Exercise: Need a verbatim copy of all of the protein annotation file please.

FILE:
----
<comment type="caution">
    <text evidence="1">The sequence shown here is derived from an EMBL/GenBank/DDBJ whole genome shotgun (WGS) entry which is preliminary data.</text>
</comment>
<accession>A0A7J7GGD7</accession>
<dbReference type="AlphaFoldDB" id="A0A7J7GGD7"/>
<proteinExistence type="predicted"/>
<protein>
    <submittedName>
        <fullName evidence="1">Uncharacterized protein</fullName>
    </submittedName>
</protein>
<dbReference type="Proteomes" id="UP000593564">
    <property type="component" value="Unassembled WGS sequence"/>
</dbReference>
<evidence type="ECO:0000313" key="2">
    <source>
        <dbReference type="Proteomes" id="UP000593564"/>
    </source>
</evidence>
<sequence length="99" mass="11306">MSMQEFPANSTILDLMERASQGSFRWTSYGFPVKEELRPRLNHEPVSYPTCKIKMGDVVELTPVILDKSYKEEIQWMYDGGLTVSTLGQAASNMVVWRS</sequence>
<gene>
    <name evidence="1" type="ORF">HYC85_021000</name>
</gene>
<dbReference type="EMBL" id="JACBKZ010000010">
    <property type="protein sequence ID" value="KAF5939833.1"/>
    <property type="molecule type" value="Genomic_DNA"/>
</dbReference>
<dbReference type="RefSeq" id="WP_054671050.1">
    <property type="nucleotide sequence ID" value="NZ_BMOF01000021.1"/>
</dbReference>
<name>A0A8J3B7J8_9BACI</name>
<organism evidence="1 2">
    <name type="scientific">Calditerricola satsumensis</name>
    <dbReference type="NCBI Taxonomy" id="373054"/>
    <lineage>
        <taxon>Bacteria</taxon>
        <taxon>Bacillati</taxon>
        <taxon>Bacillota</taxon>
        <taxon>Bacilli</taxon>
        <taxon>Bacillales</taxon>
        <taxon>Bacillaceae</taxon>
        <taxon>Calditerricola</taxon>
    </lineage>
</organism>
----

<comment type="caution">
    <text evidence="1">The sequence shown here is derived from an EMBL/GenBank/DDBJ whole genome shotgun (WGS) entry which is preliminary data.</text>
</comment>
<accession>A0A7J7GGD7</accession>
<dbReference type="AlphaFoldDB" id="A0A7J7GGD7"/>
<proteinExistence type="predicted"/>
<protein>
    <submittedName>
        <fullName evidence="1">Uncharacterized protein</fullName>
    </submittedName>
</protein>
<dbReference type="Proteomes" id="UP000593564">
    <property type="component" value="Unassembled WGS sequence"/>
</dbReference>
<evidence type="ECO:0000313" key="2">
    <source>
        <dbReference type="Proteomes" id="UP000593564"/>
    </source>
</evidence>
<sequence length="99" mass="11306">MSMQEFPANSTILDLMERASQGSFRWTSYGFPVKEELRPRLNHEPVSYPTCKIKMGDVVELTPVILDKSYKEEIQWMYDGGLTVSTLGQAASNMVVWRS</sequence>
<gene>
    <name evidence="1" type="ORF">HYC85_021000</name>
</gene>
<dbReference type="EMBL" id="JACBKZ010000010">
    <property type="protein sequence ID" value="KAF5939833.1"/>
    <property type="molecule type" value="Genomic_DNA"/>
</dbReference>
<dbReference type="RefSeq" id="WP_054671050.1">
    <property type="nucleotide sequence ID" value="NZ_BMOF01000021.1"/>
</dbReference>
<name>A0A8J3B7J8_9BACI</name>
<organism evidence="1 2">
    <name type="scientific">Calditerricola satsumensis</name>
    <dbReference type="NCBI Taxonomy" id="373054"/>
    <lineage>
        <taxon>Bacteria</taxon>
        <taxon>Bacillati</taxon>
        <taxon>Bacillota</taxon>
        <taxon>Bacilli</taxon>
        <taxon>Bacillales</taxon>
        <taxon>Bacillaceae</taxon>
        <taxon>Calditerricola</taxon>
    </lineage>
</organism>